The tipless domino logic gate 1000 is in contrast with a conventional SDE domino logic gate, which can use a long channel inverter as the feedback device, where the long channel inverter is implemented using long channel SDE transistors that are weaker than the SDE transistors in a corresponding NMOS stack.

The tipless domino gate 1000 can be smaller than the SDE domino gate because the tipless inverter 1005 can provide a weak feedback using smaller transistor sizes, as drawn, than the long channel transistors of a comparable long channel SDE inverter having substantially similar drive strength.

According to embodiments, a tipless inverter, or other tipless delay circuit as described herein, can be used to advantageously implement programmable delay chains in integrated circuit devices. Since a tipless inverter/delay circuit can have a longer delay than a SDE inverter/delay circuit using similarly sized transistors, a programmable delay chain using tipless devices can have fewer stages (e.g., inverters) than a programmable delay chain using SDE inverters to provide a predetermined delay. The programmable delay chain using tipless transistors can have a lower capacitance as a result of having fewer inverters, and therefore, it can have lower power dissipation than a programmable delay chain with SDE inverters. The programmable delay chain using tipless inverters can also have a smaller area since it can provide the predetermined delay using fewer inverter stages. In alternative embodiments, the area, delay, power dissipation, and leakage of the programmable delay chain can be adjusted to have a predetermined value that is determined by the selection of the source/drain extension tip length for the transistors used in the programmable delay chain.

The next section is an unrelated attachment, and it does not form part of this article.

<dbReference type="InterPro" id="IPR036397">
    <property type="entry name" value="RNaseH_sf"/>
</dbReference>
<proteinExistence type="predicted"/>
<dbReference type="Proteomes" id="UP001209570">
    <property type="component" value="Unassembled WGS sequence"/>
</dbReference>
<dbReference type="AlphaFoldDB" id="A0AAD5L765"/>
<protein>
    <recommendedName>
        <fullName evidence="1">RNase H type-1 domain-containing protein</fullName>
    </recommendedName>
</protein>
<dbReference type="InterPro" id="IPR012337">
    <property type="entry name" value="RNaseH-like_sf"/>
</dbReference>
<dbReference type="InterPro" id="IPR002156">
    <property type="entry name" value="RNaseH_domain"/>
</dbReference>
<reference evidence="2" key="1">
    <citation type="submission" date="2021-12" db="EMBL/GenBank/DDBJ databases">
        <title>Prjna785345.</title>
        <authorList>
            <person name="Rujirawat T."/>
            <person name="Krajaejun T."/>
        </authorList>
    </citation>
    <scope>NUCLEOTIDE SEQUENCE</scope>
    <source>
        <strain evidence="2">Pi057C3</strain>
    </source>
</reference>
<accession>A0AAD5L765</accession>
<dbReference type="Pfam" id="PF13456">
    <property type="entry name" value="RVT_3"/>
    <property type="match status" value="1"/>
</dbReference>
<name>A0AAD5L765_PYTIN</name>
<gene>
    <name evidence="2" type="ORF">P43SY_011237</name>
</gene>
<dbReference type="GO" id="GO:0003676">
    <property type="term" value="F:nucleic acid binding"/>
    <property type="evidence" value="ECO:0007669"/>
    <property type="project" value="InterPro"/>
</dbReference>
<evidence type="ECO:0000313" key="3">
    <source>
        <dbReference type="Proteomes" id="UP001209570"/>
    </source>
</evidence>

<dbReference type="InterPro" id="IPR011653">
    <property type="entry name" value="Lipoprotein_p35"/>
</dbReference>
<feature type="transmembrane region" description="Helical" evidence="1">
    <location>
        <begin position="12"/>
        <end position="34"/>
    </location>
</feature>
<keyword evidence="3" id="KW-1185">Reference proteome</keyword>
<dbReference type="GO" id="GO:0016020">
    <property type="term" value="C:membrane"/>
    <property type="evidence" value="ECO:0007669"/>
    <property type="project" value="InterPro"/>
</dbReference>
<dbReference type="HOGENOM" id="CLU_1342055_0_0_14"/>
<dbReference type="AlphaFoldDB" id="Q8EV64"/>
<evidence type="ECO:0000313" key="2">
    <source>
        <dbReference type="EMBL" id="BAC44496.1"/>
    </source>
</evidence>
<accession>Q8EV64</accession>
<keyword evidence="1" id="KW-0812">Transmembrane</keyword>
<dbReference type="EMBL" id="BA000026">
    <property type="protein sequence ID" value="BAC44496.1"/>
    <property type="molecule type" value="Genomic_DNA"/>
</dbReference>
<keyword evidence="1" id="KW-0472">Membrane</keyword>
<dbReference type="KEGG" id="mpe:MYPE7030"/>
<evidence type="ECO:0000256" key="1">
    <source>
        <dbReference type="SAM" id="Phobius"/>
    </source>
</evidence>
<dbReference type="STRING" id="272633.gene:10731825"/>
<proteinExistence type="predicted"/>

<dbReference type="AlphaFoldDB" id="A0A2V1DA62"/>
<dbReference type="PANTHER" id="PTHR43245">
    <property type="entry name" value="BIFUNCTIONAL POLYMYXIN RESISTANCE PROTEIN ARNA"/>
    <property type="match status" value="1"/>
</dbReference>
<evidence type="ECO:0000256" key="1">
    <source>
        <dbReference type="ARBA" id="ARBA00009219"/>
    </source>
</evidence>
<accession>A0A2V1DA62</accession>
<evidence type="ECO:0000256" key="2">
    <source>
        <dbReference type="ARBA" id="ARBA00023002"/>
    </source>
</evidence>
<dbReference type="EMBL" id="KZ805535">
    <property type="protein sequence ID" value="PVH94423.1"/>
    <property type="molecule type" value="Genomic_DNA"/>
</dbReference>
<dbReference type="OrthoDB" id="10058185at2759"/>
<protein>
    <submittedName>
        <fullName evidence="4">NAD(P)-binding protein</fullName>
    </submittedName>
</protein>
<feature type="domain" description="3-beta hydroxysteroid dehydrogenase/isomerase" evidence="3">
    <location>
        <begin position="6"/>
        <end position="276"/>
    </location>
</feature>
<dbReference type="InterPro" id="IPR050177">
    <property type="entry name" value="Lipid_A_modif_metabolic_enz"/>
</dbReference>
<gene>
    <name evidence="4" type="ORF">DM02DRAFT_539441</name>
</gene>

Programmable delay chains according to embodiments can be included in various integrated circuit devices. One such embodiment is shown in FIG. 11.

FIG. 11 illustrates an integrated circuit memory device 1100 according to an embodiment. A memory device 1100 can include a memory array 1161, decoder circuits 1163, sense amplifier circuits 1165, a data input/output (I/O) section 1167, an address latch 1169, and a timing and control circuit 1171. A memory array 1161 can include memory cells for storing data, including but not limited to: dynamic random access memory (DRAM) cells, static RAM (SRAM) cells, and/or nonvolatile memory cells. Decoder circuits 1163 can decode addresses to access memory cells. I/O section 1167 can provide data read and write (program) paths for memory cell array. Address latch 1169 can store received address values (ADD). Control circuit 1171 can generate timing and control signals based on received control data, and in the particular embodiment shown, a clock signal CLK.

Sense amplifier circuits 1165 can amplify signals from memory cells to generate read data values for output from the memory device 1100. In the embodiment shown, sense amplifier circuits 1165 can be activated in response to a sense amplifier enable signal (saen). In high performance memory devices, the timing of a saen signal can be adjusted to optimize performance.

In the embodiment shown, control circuit 1171 can generate a sense amplifier signal (sa) in response to timing signals and read control signals (e.g., read commands). A sense amplifier signal (sa) can be delayed by a tipless programmable delay chain 1180, to generate the saen signal. A tipless programmable delay chain 1180 can take the form of any of those shown herein, or equivalents. A tipless programmable delay chain 1180 can provide a desired delay with a smaller size, lower power consumption, and fewer stages than a conventional SDE delay circuit.

According to embodiments, a tipless inverter or other tipless delay circuit can also be used as delay elements in a clock modification or generation circuit, such as a delay locked loop (DLL) or phase locked loop (PLL). As in the case of tipless programmable delay chains, the inclusion of tipless delay circuits in DLL or PLL like circuits can allow for fewer delay stages, for lower power dissipation, as well as smaller area. Tipless DLL/PLL type circuits according to embodiments can be included in various integrated circuit devices. One such embodiment is shown in FIG. 11.